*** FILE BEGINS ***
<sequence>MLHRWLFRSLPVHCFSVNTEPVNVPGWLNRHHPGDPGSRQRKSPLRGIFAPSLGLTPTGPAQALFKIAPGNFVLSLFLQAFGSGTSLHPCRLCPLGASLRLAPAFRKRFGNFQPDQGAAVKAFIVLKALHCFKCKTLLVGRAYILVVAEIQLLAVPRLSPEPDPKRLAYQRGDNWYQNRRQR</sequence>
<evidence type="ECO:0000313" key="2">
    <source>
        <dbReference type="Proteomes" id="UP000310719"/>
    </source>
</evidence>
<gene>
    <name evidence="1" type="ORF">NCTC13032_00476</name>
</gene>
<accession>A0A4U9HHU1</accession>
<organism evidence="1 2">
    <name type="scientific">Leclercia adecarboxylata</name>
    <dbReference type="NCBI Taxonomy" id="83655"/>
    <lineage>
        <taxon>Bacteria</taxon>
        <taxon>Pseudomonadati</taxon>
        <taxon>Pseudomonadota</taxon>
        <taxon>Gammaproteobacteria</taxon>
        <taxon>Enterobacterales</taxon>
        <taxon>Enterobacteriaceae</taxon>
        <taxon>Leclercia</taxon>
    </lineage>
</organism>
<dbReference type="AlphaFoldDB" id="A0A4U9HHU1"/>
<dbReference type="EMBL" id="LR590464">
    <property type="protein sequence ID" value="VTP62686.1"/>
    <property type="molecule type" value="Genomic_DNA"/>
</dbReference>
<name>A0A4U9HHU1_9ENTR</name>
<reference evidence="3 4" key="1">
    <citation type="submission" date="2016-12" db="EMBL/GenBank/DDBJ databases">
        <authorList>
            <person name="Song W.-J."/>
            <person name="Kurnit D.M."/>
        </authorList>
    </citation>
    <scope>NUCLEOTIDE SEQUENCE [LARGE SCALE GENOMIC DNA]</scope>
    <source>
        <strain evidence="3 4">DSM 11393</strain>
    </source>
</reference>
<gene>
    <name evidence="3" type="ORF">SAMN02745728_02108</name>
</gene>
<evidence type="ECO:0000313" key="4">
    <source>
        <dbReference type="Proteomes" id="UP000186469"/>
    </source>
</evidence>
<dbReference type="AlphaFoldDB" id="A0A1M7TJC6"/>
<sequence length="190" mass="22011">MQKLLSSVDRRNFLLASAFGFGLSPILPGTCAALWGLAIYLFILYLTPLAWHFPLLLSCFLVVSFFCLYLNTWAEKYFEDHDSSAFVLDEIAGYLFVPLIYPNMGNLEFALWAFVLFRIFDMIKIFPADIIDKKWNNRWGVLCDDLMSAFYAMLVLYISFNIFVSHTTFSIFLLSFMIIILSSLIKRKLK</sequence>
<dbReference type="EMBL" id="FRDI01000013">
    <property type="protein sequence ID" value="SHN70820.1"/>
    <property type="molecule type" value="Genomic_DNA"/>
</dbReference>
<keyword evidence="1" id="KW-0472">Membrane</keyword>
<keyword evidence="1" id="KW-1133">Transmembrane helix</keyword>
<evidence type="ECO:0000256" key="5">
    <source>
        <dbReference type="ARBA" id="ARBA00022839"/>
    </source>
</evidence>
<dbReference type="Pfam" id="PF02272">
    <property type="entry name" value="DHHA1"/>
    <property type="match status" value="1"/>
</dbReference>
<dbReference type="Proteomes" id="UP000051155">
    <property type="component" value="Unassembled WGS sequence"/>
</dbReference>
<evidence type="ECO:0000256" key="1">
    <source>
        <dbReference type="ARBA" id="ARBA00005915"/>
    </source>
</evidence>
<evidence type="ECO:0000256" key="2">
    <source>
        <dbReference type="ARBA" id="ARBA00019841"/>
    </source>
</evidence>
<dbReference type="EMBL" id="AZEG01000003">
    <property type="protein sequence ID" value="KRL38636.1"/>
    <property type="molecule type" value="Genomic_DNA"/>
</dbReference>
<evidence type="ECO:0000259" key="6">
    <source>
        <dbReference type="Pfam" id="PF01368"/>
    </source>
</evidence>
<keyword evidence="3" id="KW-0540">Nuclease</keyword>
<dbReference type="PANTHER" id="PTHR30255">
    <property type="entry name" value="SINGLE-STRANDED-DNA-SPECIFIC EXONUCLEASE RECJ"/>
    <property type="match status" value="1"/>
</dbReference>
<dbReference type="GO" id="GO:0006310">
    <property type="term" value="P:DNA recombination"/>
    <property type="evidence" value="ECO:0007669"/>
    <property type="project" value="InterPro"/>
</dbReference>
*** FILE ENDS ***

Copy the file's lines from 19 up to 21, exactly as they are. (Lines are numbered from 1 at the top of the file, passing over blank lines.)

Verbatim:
        <taxon>Enterobacterales</taxon>
        <taxon>Enterobacteriaceae</taxon>
        <taxon>Leclercia</taxon>